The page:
CBD was just the beginning of the cannabis cannabinoid craze.
THC and CBD have become the two most well known compounds known as “cannabinoids” in the cannabis plant. The majority of cannabis products contain THC with trace amounts of CBD, however 2020 was the Year of CBD.
After the federal legalization of industrial hemp in 2018, many jumped into the hemp market to try and make a profit. While your average hemp farmer did not see too much success and still struggled through 2020, CBD specific products slowly gained traction and exploded this past year.
From health and lifestyle influencers to medical professionals, just about everyone was recommending using CBD for something in your life. But there’s something a lot of people who have recently been introduced to the wonder of cannabis/hemp don’t know.
There are over 100 different cannabinoids in the cannabis plant.
Cannabis and Cannabinoids
So far, over 113 different cannabinoids have been isolated from the cannabis plant. It starts to make you wonder if it’s really just THC and CBD making cannabis so special. But what is really special, is how our brains and bodies were design to interact with cannabis and cannabinoids in a very specific way.
Prior to the 1980s, it was thought that cannabis just interacted with cell membranes throughout the body to produce its psychoactive effects. In the 80s the first cannabinoid receptor was discovered, putting that theory to rest. And it isn’t just us humans.
Cannabinoid receptors have been found in many mammals, birds, fish and reptiles. In the field of science, cannabinoid receptors are still relatively new, and so as of now there are two known types of receptors. But there is already evidence that there are likely more.
While it would be information overload to throw every cannabinoid we know at the public at once, we are slowly learning more about the individual cannabinoids that make up the cannabis plant, and the different effects they have.
One of the latest cannabinoids gaining CBD-like attention in the cannabis and hemp community is Cannabigerol, also known as CBG.
What is CBG?
Cannabigerol or CBG, is a cannabinoid just like CBD (Cannabidiol). Both are non-psychoactive, and found more commonly in low-THC, high-CBD varieties. In other words, CBG and CBD are both more prevalent in hemp than psychoactive cannabis.
CBG is the decarboxylated form of cannabigerolic acid, the parent molecule from which other cannabinoids are synthesized. Due to this, during plant growth most CBG is converted into other cannabinoids, primarily THC or CBD, leaving about 1% cannabigerol in the plant. With the rise of hemp, strains with higher percentages of CBG have become more prevalent.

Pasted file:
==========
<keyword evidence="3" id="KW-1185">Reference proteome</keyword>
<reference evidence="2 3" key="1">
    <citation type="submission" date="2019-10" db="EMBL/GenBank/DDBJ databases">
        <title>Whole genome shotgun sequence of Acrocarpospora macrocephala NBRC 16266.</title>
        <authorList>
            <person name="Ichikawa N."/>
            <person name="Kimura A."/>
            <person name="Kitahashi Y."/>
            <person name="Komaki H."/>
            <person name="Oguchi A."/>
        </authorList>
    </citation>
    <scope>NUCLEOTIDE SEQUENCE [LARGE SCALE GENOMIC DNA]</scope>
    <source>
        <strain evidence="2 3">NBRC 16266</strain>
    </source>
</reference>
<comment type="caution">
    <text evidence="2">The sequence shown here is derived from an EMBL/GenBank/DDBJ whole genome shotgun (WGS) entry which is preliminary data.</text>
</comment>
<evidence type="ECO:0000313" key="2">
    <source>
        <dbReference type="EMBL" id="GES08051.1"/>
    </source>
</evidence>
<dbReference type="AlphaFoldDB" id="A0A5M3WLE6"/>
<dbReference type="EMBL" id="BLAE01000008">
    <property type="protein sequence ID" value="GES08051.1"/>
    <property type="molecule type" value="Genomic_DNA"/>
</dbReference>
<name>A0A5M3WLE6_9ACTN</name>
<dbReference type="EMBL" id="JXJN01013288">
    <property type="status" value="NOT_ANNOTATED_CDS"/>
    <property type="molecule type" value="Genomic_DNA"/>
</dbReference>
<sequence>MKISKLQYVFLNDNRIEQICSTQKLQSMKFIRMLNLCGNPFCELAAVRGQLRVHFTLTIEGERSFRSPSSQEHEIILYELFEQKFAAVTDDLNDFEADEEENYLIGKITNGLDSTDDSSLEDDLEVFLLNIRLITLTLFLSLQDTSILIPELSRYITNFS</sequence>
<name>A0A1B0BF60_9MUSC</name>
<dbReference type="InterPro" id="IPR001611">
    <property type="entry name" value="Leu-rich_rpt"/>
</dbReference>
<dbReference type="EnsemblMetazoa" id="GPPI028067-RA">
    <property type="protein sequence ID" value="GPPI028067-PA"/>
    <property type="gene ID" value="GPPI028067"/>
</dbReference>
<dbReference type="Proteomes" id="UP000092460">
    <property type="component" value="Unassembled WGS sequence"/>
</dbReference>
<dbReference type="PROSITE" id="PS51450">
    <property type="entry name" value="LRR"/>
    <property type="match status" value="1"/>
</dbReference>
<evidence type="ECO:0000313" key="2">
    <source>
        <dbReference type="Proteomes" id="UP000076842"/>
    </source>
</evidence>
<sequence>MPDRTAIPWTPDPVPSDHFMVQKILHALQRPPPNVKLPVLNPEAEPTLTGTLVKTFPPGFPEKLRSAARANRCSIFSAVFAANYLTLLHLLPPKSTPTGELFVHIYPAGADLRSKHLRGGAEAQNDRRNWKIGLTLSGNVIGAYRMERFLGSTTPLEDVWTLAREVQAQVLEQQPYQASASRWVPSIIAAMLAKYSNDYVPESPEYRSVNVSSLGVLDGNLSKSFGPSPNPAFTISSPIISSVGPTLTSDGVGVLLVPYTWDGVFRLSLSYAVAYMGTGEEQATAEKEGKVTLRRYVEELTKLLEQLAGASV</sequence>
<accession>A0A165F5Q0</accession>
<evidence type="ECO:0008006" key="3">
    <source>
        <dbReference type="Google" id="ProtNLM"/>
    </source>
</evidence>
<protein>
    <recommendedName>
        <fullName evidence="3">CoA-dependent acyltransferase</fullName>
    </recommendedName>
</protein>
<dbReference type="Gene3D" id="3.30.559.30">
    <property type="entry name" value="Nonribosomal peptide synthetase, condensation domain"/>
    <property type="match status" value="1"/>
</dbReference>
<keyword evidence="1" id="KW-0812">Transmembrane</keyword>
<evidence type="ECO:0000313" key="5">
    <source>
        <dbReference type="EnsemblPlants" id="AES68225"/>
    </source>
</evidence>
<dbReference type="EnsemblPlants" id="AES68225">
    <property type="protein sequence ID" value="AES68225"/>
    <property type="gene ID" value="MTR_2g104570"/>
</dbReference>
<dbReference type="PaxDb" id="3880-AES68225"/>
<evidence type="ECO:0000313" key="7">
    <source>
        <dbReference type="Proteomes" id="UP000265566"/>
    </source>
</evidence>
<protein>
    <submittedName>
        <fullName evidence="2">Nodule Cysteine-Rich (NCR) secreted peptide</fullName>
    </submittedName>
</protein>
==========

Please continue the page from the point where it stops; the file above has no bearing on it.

And with it’s potential benefits, it is not hard to see CBG making its way into psychoactive cannabis breeding circles to create high-THC, high-CBG strains in the future.
While research is still very limited on CBG due to its newfound interest in 2020, there are some studies that have shown CBG can help with Glaucoma, Cancer, Crohn’s Disease and Irritable Bowel Syndrome. There is currently not enough data to determine the best means of consumption, be it smokable flower or extract.
However like CBD, CBG will most likely be most effective in its extracted form and converted into various products like creams, ointments, tinctures or edibles. Because CBG is also non-psychoactive, the consumer does not need to worry about an actual “high” from consuming Cannabigerol products.
But we are also learning more about how all of the various cannabinoids in cannabis work together to create what’s known as the “Entourage Effect”. So while we may know how we react to a 50/50 THC/CBD strain thanks to the latest cultivation innovations, we haven’t gotten to experience many CBG and THC rich cannabis strains.
With over one hundred other cannabinoids to consider as well, CBG is just one little piece in the massive puzzle that is cannabis.